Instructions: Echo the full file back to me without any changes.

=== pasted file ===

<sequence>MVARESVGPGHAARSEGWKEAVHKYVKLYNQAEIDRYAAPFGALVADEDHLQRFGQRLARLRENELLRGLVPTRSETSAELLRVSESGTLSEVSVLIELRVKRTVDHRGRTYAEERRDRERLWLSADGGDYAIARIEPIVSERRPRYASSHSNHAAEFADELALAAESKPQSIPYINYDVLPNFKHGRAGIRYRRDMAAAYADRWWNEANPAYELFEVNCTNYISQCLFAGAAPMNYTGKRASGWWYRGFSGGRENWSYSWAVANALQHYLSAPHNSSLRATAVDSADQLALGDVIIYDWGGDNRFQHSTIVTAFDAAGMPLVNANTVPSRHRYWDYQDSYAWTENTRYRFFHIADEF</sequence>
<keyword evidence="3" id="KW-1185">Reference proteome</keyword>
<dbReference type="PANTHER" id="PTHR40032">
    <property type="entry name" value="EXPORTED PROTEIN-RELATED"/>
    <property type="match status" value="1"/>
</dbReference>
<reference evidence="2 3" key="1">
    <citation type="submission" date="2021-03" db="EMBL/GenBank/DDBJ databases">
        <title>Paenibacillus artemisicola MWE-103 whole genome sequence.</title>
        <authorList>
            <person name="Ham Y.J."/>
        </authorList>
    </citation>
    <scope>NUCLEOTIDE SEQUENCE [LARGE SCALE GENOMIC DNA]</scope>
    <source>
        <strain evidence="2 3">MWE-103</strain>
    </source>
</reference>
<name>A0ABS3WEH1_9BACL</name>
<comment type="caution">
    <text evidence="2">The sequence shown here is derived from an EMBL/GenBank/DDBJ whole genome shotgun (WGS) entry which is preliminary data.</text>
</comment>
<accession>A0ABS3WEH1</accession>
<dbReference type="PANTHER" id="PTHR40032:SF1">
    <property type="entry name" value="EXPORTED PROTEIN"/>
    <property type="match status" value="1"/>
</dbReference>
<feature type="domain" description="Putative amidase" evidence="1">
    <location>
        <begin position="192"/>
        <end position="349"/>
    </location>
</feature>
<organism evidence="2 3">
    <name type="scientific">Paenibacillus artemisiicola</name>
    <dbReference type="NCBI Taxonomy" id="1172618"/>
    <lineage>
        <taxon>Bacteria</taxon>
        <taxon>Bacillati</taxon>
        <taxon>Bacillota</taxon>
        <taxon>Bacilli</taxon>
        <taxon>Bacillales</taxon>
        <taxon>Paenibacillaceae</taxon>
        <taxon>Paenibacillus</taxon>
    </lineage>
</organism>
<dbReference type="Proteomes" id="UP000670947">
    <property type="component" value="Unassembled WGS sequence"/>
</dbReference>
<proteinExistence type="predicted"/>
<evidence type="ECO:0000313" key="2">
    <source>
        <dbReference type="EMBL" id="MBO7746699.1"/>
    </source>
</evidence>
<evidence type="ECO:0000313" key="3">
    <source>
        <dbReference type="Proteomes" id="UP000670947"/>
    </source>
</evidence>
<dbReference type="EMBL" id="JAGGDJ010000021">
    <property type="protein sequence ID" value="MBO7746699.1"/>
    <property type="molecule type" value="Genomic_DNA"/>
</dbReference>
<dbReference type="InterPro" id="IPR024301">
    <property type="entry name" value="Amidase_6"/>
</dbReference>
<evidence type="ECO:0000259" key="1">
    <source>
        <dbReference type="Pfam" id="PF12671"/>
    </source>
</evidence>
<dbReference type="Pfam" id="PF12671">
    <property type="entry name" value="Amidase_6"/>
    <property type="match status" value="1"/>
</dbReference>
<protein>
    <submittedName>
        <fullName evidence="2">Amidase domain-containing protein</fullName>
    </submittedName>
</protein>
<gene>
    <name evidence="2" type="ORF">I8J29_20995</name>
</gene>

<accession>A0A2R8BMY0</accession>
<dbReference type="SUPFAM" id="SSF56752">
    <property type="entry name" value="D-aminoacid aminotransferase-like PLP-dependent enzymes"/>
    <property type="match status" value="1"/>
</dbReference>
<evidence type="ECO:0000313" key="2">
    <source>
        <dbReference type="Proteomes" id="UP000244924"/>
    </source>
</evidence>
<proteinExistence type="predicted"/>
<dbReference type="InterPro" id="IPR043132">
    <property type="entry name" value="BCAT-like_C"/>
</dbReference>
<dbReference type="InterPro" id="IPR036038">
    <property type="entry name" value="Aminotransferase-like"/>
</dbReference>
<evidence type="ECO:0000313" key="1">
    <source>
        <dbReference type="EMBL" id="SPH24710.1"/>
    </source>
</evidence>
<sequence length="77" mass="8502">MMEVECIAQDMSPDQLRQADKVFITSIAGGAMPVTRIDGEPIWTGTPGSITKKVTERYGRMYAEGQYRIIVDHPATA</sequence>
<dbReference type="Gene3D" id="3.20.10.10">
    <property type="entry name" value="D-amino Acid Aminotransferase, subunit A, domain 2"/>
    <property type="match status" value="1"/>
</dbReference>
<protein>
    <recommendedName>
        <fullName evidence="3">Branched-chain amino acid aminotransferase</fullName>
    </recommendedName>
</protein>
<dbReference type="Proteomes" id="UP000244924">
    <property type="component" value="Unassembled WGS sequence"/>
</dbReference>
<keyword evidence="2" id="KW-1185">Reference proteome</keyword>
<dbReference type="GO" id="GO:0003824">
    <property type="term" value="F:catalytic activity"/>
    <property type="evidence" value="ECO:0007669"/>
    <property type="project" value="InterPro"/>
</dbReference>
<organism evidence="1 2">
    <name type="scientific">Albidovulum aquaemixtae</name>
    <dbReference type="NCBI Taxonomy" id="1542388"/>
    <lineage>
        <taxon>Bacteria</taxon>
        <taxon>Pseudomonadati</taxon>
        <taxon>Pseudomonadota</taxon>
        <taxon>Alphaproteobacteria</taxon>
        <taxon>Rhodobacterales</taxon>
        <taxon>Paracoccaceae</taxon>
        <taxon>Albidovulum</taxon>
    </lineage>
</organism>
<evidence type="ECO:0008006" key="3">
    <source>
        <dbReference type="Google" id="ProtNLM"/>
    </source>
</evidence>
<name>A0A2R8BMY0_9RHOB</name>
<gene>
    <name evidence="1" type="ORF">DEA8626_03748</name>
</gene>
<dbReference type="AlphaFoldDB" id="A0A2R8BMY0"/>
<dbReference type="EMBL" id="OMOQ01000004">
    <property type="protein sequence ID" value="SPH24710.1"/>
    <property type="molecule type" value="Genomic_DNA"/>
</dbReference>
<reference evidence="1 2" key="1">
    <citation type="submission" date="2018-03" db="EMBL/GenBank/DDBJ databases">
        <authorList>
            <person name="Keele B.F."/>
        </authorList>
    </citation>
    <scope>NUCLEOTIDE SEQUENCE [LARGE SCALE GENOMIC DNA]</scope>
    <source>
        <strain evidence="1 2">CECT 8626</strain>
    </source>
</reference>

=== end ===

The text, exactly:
<sequence>MVARESVGPGHAARSEGWKEAVHKYVKLYNQAEIDRYAAPFGALVADEDHLQRFGQRLARLRENELLRGLVPTRSETSAELLRVSESGTLSEVSVLIELRVKRTVDHRGRTYAEERRDRERLWLSADGGDYAIARIEPIVSERRPRYASSHSNHAAEFADELALAAESKPQSIPYINYDVLPNFKHGRAGIRYRRDMAAAYADRWWNEANPAYELFEVNCTNYISQCLFAGAAPMNYTGKRASGWWYRGFSGGRENWSYSWAVANALQHYLSAPHNSSLRATAVDSADQLALGDVIIYDWGGDNRFQHSTIVTAFDAAGMPLVNANTVPSRHRYWDYQDSYAWTENTRYRFFHIADEF</sequence>
<keyword evidence="3" id="KW-1185">Reference proteome</keyword>
<dbReference type="PANTHER" id="PTHR40032">
    <property type="entry name" value="EXPORTED PROTEIN-RELATED"/>
    <property type="match status" value="1"/>
</dbReference>
<reference evidence="2 3" key="1">
    <citation type="submission" date="2021-03" db="EMBL/GenBank/DDBJ databases">
        <title>Paenibacillus artemisicola MWE-103 whole genome sequence.</title>
        <authorList>
            <person name="Ham Y.J."/>
        </authorList>
    </citation>
    <scope>NUCLEOTIDE SEQUENCE [LARGE SCALE GENOMIC DNA]</scope>
    <source>
        <strain evidence="2 3">MWE-103</strain>
    </source>
</reference>
<name>A0ABS3WEH1_9BACL</name>
<comment type="caution">
    <text evidence="2">The sequence shown here is derived from an EMBL/GenBank/DDBJ whole genome shotgun (WGS) entry which is preliminary data.</text>
</comment>
<accession>A0ABS3WEH1</accession>
<dbReference type="PANTHER" id="PTHR40032:SF1">
    <property type="entry name" value="EXPORTED PROTEIN"/>
    <property type="match status" value="1"/>
</dbReference>
<feature type="domain" description="Putative amidase" evidence="1">
    <location>
        <begin position="192"/>
        <end position="349"/>
    </location>
</feature>
<organism evidence="2 3">
    <name type="scientific">Paenibacillus artemisiicola</name>
    <dbReference type="NCBI Taxonomy" id="1172618"/>
    <lineage>
        <taxon>Bacteria</taxon>
        <taxon>Bacillati</taxon>
        <taxon>Bacillota</taxon>
        <taxon>Bacilli</taxon>
        <taxon>Bacillales</taxon>
        <taxon>Paenibacillaceae</taxon>
        <taxon>Paenibacillus</taxon>
    </lineage>
</organism>
<dbReference type="Proteomes" id="UP000670947">
    <property type="component" value="Unassembled WGS sequence"/>
</dbReference>
<proteinExistence type="predicted"/>
<evidence type="ECO:0000313" key="2">
    <source>
        <dbReference type="EMBL" id="MBO7746699.1"/>
    </source>
</evidence>
<evidence type="ECO:0000313" key="3">
    <source>
        <dbReference type="Proteomes" id="UP000670947"/>
    </source>
</evidence>
<dbReference type="EMBL" id="JAGGDJ010000021">
    <property type="protein sequence ID" value="MBO7746699.1"/>
    <property type="molecule type" value="Genomic_DNA"/>
</dbReference>
<dbReference type="InterPro" id="IPR024301">
    <property type="entry name" value="Amidase_6"/>
</dbReference>
<evidence type="ECO:0000259" key="1">
    <source>
        <dbReference type="Pfam" id="PF12671"/>
    </source>
</evidence>
<dbReference type="Pfam" id="PF12671">
    <property type="entry name" value="Amidase_6"/>
    <property type="match status" value="1"/>
</dbReference>
<protein>
    <submittedName>
        <fullName evidence="2">Amidase domain-containing protein</fullName>
    </submittedName>
</protein>
<gene>
    <name evidence="2" type="ORF">I8J29_20995</name>
</gene>

<accession>A0A2R8BMY0</accession>
<dbReference type="SUPFAM" id="SSF56752">
    <property type="entry name" value="D-aminoacid aminotransferase-like PLP-dependent enzymes"/>
    <property type="match status" value="1"/>
</dbReference>
<evidence type="ECO:0000313" key="2">
    <source>
        <dbReference type="Proteomes" id="UP000244924"/>
    </source>
</evidence>
<proteinExistence type="predicted"/>
<dbReference type="InterPro" id="IPR043132">
    <property type="entry name" value="BCAT-like_C"/>
</dbReference>
<dbReference type="InterPro" id="IPR036038">
    <property type="entry name" value="Aminotransferase-like"/>
</dbReference>
<evidence type="ECO:0000313" key="1">
    <source>
        <dbReference type="EMBL" id="SPH24710.1"/>
    </source>
</evidence>
<sequence length="77" mass="8502">MMEVECIAQDMSPDQLRQADKVFITSIAGGAMPVTRIDGEPIWTGTPGSITKKVTERYGRMYAEGQYRIIVDHPATA</sequence>
<dbReference type="Gene3D" id="3.20.10.10">
    <property type="entry name" value="D-amino Acid Aminotransferase, subunit A, domain 2"/>
    <property type="match status" value="1"/>
</dbReference>
<protein>
    <recommendedName>
        <fullName evidence="3">Branched-chain amino acid aminotransferase</fullName>
    </recommendedName>
</protein>
<dbReference type="Proteomes" id="UP000244924">
    <property type="component" value="Unassembled WGS sequence"/>
</dbReference>
<keyword evidence="2" id="KW-1185">Reference proteome</keyword>
<dbReference type="GO" id="GO:0003824">
    <property type="term" value="F:catalytic activity"/>
    <property type="evidence" value="ECO:0007669"/>
    <property type="project" value="InterPro"/>
</dbReference>
<organism evidence="1 2">
    <name type="scientific">Albidovulum aquaemixtae</name>
    <dbReference type="NCBI Taxonomy" id="1542388"/>
    <lineage>
        <taxon>Bacteria</taxon>
        <taxon>Pseudomonadati</taxon>
        <taxon>Pseudomonadota</taxon>
        <taxon>Alphaproteobacteria</taxon>
        <taxon>Rhodobacterales</taxon>
        <taxon>Paracoccaceae</taxon>
        <taxon>Albidovulum</taxon>
    </lineage>
</organism>
<evidence type="ECO:0008006" key="3">
    <source>
        <dbReference type="Google" id="ProtNLM"/>
    </source>
</evidence>
<name>A0A2R8BMY0_9RHOB</name>
<gene>
    <name evidence="1" type="ORF">DEA8626_03748</name>
</gene>
<dbReference type="AlphaFoldDB" id="A0A2R8BMY0"/>
<dbReference type="EMBL" id="OMOQ01000004">
    <property type="protein sequence ID" value="SPH24710.1"/>
    <property type="molecule type" value="Genomic_DNA"/>
</dbReference>
<reference evidence="1 2" key="1">
    <citation type="submission" date="2018-03" db="EMBL/GenBank/DDBJ databases">
        <authorList>
            <person name="Keele B.F."/>
        </authorList>
    </citation>
    <scope>NUCLEOTIDE SEQUENCE [LARGE SCALE GENOMIC DNA]</scope>
    <source>
        <strain evidence="1 2">CECT 8626</strain>
    </source>
</reference>